17.06.16

Best Practice: On-site Behaviour Policies

Best Practice_OnSite Behaviour

Every person in your company is a sales person. The way that every project stakeholder perceives every single person in your company, and their level of professionalism, has a huge effect on the credibility of the entire company.

All too often, thoughtless on-site behaviour can sour a potentially lucrative relationship. Listed below are a few pointers that can act as a start for you to create your own company site behaviour policy. If you already have one, fantastic! Perhaps I can give you a few more ideas. If you don’t already have one then I recommend putting one together and ensuring that all employees both understand, and adhere to it. And don’t forget: panic in private. Resolve as many issues as possible off site. Never let the client or anyone else on the project perceive that you are anything else but completely in control.

Before you arrive on site:

  • Ensure that you have everything you need with you. Check materials, tools and equipment requirements. And then re-check.
  • Aylett_Site Behaviour_Tool kits should be organised, well stocked and cleanEnsure that your toolkits are complete and clean. Take 15 minutes every week to ensure that your toolkit is both complete (including consumables) and immaculately clean. We are not builders, we are engineers. Engineers do not work with dirty or badly maintained tools. Consider separating your clean and dirty tools into separate kits.
  • Arrive On Time. If you are going to be even one minute late, phone your contact to let them know your new arrival time. If you think it will be in 15 minutes, say 20. Leave plenty of time for rush hour traffic.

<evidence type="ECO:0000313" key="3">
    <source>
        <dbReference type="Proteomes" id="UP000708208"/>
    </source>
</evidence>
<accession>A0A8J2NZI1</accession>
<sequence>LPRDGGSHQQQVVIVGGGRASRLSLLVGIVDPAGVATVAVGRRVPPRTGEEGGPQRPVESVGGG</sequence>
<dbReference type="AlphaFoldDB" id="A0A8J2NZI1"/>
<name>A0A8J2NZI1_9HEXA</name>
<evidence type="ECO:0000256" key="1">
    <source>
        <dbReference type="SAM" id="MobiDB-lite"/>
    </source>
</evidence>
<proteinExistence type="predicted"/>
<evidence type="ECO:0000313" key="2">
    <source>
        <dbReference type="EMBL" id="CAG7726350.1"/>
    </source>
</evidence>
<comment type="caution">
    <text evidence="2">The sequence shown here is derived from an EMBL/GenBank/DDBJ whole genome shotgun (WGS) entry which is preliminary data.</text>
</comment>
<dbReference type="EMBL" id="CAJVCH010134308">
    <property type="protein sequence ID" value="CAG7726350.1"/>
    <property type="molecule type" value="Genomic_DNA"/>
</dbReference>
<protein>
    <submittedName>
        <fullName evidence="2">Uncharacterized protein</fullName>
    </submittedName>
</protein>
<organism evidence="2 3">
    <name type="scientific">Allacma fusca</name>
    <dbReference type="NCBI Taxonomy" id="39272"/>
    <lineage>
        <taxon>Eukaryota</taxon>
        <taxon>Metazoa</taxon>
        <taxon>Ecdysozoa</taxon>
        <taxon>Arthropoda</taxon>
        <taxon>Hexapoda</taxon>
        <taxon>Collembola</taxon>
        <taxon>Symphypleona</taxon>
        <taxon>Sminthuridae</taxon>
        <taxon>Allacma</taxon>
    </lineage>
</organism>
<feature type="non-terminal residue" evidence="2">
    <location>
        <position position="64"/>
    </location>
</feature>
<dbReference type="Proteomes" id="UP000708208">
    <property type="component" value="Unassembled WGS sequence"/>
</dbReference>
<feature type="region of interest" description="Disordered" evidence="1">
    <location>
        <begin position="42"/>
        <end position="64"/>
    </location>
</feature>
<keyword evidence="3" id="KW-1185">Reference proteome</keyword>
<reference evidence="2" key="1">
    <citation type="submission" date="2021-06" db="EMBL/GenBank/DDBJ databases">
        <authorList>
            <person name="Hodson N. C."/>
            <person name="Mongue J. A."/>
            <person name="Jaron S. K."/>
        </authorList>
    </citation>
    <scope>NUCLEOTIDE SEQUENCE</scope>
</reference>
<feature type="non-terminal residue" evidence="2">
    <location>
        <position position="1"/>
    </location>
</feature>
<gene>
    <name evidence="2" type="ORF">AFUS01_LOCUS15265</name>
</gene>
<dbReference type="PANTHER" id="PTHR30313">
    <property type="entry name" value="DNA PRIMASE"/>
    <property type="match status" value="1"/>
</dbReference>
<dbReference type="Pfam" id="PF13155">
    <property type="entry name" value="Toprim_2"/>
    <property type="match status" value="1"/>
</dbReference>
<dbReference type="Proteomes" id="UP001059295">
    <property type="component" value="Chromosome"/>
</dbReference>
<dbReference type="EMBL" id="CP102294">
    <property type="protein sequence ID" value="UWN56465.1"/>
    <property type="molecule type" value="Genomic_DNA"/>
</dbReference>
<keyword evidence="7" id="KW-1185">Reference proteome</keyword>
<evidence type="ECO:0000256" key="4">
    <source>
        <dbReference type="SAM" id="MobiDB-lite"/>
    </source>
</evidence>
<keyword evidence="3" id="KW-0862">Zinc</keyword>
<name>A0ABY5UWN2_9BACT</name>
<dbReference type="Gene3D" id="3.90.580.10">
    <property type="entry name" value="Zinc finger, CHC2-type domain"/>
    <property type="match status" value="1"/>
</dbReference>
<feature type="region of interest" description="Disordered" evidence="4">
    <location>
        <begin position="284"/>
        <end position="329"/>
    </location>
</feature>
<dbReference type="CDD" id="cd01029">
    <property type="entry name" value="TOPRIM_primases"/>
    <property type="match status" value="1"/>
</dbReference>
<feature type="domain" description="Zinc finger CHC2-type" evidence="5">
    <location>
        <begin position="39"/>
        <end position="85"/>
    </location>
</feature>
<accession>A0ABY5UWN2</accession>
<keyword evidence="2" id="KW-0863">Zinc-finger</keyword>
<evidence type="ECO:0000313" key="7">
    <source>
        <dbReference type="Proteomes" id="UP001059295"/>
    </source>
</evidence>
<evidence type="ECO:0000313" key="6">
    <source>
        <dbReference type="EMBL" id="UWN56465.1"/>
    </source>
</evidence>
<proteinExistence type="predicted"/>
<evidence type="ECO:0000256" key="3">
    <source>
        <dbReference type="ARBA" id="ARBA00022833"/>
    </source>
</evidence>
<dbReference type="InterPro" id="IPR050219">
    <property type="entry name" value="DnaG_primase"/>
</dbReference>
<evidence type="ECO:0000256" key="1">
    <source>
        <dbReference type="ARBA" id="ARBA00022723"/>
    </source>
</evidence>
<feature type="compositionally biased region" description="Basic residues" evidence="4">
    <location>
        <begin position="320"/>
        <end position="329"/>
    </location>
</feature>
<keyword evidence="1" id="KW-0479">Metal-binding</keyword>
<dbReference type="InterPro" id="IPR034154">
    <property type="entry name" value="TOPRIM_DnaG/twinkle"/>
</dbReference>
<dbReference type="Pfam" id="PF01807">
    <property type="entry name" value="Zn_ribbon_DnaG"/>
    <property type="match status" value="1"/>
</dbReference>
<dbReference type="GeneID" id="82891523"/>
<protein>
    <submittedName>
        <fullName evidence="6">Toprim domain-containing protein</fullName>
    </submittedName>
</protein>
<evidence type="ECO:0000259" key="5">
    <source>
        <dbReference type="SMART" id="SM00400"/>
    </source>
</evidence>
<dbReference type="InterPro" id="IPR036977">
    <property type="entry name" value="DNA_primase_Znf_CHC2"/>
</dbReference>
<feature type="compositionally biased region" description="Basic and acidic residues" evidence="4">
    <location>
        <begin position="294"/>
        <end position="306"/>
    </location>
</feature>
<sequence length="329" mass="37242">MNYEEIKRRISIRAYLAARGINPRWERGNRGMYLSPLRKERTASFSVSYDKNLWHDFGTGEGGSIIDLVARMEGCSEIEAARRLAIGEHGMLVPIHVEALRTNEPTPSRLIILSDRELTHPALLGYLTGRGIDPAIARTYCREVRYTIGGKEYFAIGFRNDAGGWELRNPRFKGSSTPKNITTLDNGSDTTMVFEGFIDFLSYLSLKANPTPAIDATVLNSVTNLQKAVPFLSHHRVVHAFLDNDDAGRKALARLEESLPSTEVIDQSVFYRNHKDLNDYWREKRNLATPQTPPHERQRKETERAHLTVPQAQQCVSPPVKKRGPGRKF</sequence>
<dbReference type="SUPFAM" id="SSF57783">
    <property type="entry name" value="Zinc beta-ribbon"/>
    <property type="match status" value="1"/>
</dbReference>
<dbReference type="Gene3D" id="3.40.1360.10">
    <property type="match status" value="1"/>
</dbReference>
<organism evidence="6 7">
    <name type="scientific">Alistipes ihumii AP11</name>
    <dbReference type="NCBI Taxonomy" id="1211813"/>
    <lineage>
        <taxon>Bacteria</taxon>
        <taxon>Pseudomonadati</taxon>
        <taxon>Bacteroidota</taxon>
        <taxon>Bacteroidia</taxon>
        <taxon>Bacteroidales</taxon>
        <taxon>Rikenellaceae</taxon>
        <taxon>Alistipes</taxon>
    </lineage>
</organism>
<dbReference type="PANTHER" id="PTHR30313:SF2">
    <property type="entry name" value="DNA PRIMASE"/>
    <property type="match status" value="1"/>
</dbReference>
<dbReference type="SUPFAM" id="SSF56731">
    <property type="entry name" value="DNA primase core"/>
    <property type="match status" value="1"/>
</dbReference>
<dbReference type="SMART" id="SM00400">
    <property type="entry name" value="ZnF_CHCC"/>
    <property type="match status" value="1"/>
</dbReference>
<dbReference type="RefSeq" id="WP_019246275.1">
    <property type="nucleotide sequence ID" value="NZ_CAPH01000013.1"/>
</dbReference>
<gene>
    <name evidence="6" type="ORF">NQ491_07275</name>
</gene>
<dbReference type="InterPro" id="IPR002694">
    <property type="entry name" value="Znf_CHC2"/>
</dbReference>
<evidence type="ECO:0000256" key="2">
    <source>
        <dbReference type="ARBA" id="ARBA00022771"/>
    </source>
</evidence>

• Drive and park courteously. Drive courteously and ensure that you park according to any building or site rules. Ensure that your vehicle is clean both inside and out. These little things all add up to creating the right company impression.
  • Ensure that your clothing is clean and presentable. You may be running some cable at a building site in the morning before then calibrating someone’s expensive video system in the afternoon. For this scenario, consider taking a change of clothing.

When you arrive on site:

  • Let the Site Forman or Client (as appropriate) know that you have arrived. Discuss   the following with them:
    • What is it that you are aiming to achieve that day
    • Any special access requirements
    • Any need to remove or protect valuable or fragile items
    • Which areas you will require access to and when
    • What time you will be working to
  • Ensure that all equipment that you have brought is secure and protected. If appropriate, get the delivery note signed as soon as the equipment or materials are on site.

Whilst you are on site:

  • Aylett_Site Behaviour_Take some slippers. You can choose the colour!Treat the site or home better than you would treat your own home
  • Have a pair of slippers as part of your toolkit. In someone’s finished home, do not wear outdoor footwear.